Al Davis Legacy: The 5 Best Reclamation Projects of his Oakland Raiders Tenure

Wes StueveContributor IIIOctober 8, 2011

Al Davis Legacy: The 5 Best Reclamation Projects of his Oakland Raiders Tenure

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    Al Davis and the Oakland Raiders were famous for their reclamation projects. The acquisition of Randy Moss from the Minnesota Vikings may be Davis' best-known attempt.

    Some of these projects turned out well. Others, like the trade for Moss, did not work so well. But Davis saw something in various players who were failing to perform and gave them a chance.

    Something in the legendary owner's mind saw hope in Rich Gannon and gave him a shot. Other glimmers of potential never quite panned out.

    Here's a look at Davis' five best (or maybe worst) reclamation projects.

5. Kamerion Wimbley

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    Wimbley wasn't necessarily a bad player in Cleveland, but he hadn't been overly productive since his rookie year in 2006 when he had 11 sacks. The 6'4" 255-pound linebacker wasn't strong enough against the run to justify his marginal pass rush production, and the Browns shipped him to Oakland for a third-round draft pick.

    With the Raiders, Wimbley was playing in a 4-3 defense for the first time in his career. The former Florida State defensive end stayed at linebacker, however, and was utilized as a blitzer. In this role, Wimbley had his most productive season since his rookie campaign, accumulating nine sacks.

    Wimbley was rewarded for his success when the Raiders gave him a five-year, $48 million contract in the offseason. The former 13th overall pick isn't this good of a player, but he has found his niche in the 4-3 defense.

4. Aaron Brooks

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    Brooks put together a few productive seasons with the Saints before dramatically declining. The former Virginia quarterback actually seemed to be improving, but struggled immensely in 2005 and was released by New Orleans.

    Al Davis apparently liked what he saw in Brooks and signed him to a two-year contract. However, Brooks failed to improve in Oakland and threw just three touchdowns in eight games. He also averaged a meager 5.8 yards per attempt and threw eight interceptions.

    Following the 2006 season, Davis gave up on his project and released Brooks, effectively ending the latter's career.

3. Daunte Culpepper

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    Culpepper was drafted by the Minnesota Vikings with the 11th pick in the 1999 NFL draft. The Central Florida star was extremely productive in Minnesota until Randy Moss was traded following the 2004 season—Culpepper's most productive year.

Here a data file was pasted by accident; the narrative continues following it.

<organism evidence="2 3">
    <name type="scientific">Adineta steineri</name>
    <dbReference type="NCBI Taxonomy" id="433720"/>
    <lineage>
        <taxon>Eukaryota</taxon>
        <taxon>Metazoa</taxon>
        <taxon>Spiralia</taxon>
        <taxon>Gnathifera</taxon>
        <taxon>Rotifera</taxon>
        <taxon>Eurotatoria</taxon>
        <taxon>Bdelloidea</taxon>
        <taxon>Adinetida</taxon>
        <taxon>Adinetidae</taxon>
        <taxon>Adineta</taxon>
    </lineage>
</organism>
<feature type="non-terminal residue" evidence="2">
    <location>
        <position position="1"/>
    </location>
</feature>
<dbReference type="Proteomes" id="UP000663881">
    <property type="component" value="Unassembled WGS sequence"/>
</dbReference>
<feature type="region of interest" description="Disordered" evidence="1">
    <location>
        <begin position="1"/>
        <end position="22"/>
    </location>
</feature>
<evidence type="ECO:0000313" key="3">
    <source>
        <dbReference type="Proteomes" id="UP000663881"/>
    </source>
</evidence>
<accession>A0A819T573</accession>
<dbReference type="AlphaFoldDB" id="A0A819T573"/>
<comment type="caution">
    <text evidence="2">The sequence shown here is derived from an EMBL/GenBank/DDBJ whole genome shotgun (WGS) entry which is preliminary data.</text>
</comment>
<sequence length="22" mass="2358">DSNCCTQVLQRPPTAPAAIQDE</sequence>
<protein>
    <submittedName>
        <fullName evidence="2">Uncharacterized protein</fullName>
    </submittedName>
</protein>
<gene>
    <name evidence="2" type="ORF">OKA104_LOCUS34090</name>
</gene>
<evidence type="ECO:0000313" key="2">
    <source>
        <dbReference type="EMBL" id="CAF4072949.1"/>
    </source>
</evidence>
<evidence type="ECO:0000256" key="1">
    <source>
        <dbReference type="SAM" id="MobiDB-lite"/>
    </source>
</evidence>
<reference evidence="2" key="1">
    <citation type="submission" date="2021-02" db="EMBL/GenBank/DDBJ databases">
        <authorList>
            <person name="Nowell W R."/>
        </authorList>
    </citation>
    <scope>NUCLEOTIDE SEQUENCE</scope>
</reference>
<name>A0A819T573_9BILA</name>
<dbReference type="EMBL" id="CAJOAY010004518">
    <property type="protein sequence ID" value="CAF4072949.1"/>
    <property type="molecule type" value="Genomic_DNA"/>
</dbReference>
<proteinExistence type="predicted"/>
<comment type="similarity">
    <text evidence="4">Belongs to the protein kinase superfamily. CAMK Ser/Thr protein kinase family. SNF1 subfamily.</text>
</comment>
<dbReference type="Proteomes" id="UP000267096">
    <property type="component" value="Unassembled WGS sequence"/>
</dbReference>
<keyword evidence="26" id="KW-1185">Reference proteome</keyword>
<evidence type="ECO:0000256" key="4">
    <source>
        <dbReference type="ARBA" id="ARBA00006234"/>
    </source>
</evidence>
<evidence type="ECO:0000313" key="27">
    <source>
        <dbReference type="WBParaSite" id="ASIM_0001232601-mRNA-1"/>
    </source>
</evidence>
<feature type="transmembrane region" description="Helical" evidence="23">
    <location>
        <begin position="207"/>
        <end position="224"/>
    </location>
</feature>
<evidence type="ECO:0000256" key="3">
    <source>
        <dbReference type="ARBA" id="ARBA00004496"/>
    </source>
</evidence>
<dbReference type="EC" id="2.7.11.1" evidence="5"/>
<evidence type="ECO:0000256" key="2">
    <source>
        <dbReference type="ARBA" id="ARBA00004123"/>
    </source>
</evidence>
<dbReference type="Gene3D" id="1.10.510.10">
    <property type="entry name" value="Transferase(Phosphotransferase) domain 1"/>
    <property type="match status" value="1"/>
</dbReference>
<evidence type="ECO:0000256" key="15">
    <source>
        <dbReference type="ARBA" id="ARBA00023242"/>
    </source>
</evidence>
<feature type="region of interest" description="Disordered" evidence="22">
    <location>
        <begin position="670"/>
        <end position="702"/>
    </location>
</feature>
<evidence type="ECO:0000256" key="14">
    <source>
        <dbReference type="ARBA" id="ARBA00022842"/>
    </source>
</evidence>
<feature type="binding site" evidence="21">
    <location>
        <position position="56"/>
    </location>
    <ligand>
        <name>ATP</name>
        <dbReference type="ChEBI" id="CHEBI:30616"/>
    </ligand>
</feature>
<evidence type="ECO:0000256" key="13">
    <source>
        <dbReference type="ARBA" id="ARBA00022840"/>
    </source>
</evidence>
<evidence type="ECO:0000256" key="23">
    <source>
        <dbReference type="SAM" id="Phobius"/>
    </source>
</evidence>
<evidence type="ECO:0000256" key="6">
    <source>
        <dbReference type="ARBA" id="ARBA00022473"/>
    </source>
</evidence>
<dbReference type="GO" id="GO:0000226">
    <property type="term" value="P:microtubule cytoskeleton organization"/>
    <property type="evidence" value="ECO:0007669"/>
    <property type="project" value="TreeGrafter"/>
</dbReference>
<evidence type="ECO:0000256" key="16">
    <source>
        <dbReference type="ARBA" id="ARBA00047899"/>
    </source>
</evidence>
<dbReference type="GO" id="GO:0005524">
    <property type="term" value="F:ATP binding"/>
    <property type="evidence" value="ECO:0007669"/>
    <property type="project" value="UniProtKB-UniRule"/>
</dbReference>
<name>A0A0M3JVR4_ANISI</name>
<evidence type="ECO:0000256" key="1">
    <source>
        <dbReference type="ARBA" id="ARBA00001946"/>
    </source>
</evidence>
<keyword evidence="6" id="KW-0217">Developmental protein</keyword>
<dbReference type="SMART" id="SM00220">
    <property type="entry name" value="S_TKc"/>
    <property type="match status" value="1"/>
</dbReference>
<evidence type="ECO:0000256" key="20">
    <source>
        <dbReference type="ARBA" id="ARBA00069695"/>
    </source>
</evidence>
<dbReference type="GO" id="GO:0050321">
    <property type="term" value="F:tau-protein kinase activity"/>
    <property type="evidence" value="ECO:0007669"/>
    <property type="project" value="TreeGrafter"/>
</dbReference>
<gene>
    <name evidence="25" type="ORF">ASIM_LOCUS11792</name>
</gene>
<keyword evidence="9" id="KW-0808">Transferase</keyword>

After one failed season without Moss, Culpepper was traded to the Dolphins and eventually signed with the Raiders in 2007. Davis knew that Culpepper still had the insane talent that had gotten him to three Pro Bowls, but the former Viking simply couldn't produce anymore.

    Culpepper played in seven games for the Raiders, throwing five touchdowns and five interceptions. The signing wasn't exactly a failure, but it wasn't a success either.

2. Randy Moss

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    Moss is arguably the most talented wide receiver of all time, but he will always be remembered for his struggles in times of difficulty. Through the first six seasons of his career with the Vikings, Moss seemed destined to go down as the best wide receiver in NFL history.

    However, Moss struggled in 2004 and made his unhappiness very well known. He was then traded to Oakland for the team's first-round draft choice and linebacker Napoleon Harris.

    Unfortunately for Davis and the Raiders, Moss struggled more than ever in his two years with the team. He did produce just over 1,000 receiving yards in 2005, but he only gained 553 yards in 2006.

    Moss was often seen dogging it on plays and did not seem at all motivated to play hard. The superstar wide receiver simply did not care about playing football in Oakland.

    Davis gave up on Moss in 2007 when he traded the former Viking to the New England Patriots for a fourth-round draft choice. Moss, of course, went on to break the NFL single-season touchdown record and once again dominate the NFL.

1. Rich Gannon

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    A fourth-round draft choice by the Minnesota Vikings in 1987, Gannon was nothing more than a journeyman quarterback. Prior to 1999, Gannon had started more than 12 games in a season just two times and hadn't been particularly productive when he did.

    However, with Jon Gruden as the team's new head coach, the Oakland Raiders signed Gannon as a free agent in 1999. It is unknown whether it was Gruden or Davis who liked Gannon, but Davis wouldn't have made the move if he wasn't on board with the veteran quarterback.

    By this point, Gannon had already been in the NFL for 10 seasons, but the former Delaware quarterback made his first Pro Bowl with the Raiders. Gannon would make three more Pro Bowls in Oakland and was also selected to three All-Pro teams. The journeyman quarterback even won the MVP award in 2002.

    Gannon was horrendous in Super Bowl XXXVII, but his production cannot be denied. For whatever reason, Al Davis saw enough in Gannon to sign him as a free agent, and the move certainly paid off.

    Of the many reclamation projects Davis has had, none have been nearly as successful as Gannon.


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